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In Hitler's Service

- Abstract

THE ABLEST and “least corrupted” member of Hitler’s court-thus did H. R. Trevor-Roper characterize Albert Speer, Hitler’s architect and wartime Minister of Armaments. Sentenced at Nuremberg to twenty years’ imprisonment for his use of concentration-camp labor and his deportation of foreign workers, released from prison in 1966, Speer is now one of the last survivors of Hitler’s court. His recently published memoirs* present a view of that court-its routine commonplaces and its diabolic intrigues-that no other work has yet offered.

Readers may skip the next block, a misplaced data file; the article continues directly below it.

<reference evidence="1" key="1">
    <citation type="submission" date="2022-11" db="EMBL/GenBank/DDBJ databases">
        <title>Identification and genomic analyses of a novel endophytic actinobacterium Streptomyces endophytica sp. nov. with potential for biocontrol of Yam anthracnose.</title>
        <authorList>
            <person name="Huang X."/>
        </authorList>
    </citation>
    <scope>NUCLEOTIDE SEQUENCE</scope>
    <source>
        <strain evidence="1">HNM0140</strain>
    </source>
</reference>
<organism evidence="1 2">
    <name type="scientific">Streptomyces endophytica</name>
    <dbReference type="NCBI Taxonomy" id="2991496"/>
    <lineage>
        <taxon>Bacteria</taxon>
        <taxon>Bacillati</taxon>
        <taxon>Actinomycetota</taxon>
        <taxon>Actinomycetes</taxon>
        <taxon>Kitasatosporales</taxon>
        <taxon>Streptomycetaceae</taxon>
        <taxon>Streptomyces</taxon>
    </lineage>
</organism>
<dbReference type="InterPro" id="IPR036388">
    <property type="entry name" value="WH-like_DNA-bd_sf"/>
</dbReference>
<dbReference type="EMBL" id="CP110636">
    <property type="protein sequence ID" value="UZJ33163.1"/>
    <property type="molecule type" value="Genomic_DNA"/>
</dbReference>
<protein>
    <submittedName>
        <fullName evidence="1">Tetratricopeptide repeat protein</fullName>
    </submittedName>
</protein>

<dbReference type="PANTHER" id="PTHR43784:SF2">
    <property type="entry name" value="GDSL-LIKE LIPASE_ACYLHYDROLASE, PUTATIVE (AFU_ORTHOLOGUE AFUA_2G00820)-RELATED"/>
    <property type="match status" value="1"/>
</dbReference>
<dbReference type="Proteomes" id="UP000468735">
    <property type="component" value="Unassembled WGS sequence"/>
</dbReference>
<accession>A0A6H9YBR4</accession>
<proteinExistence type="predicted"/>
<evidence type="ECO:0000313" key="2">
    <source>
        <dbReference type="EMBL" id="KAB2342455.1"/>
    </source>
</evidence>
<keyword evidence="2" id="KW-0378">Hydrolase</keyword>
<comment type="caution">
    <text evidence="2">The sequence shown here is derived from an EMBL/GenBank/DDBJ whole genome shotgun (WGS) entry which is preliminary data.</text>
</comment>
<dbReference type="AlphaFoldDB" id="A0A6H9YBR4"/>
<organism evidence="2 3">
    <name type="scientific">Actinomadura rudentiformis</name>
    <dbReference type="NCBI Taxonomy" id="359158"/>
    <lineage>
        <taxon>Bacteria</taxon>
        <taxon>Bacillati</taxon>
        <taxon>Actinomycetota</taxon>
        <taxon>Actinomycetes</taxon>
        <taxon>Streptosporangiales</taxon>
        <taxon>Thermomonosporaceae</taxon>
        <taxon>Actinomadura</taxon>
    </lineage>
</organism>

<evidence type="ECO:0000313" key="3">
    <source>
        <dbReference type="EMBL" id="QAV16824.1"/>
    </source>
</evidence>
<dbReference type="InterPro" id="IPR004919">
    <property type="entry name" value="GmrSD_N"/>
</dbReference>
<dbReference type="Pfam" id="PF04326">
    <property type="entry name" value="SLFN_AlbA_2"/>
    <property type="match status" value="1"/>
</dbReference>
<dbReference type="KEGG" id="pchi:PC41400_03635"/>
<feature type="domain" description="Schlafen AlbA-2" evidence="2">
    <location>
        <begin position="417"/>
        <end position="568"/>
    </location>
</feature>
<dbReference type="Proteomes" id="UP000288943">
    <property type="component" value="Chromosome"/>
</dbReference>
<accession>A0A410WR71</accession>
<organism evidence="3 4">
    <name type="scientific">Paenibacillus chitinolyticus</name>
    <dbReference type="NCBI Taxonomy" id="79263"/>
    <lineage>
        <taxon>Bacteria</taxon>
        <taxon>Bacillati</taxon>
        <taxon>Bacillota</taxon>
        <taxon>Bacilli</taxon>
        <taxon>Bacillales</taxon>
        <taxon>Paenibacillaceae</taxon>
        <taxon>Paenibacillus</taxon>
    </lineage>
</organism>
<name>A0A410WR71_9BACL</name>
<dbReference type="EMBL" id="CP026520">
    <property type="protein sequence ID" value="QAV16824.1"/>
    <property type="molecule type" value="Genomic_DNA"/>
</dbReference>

By family background and upbringing, Speer would not have seemed a likely candidate for Hitler’s retinue. He was born in Wilhelmine Germany (Mannheim, 1905) into wealth and high social status. His father and grandfather were architects. Politics at home were liberal, his father was an eager subscriber to the Frankfurter Zeitung. Speer attended the best private schools, read poetry, enjoyed music, climbed German mountains and paddled German rivers. In 1927 he received his architect’s license from the Institute of Technology in Berlin and the following spring, at twenty-three, became the Institute’s youngest teaching assistant.

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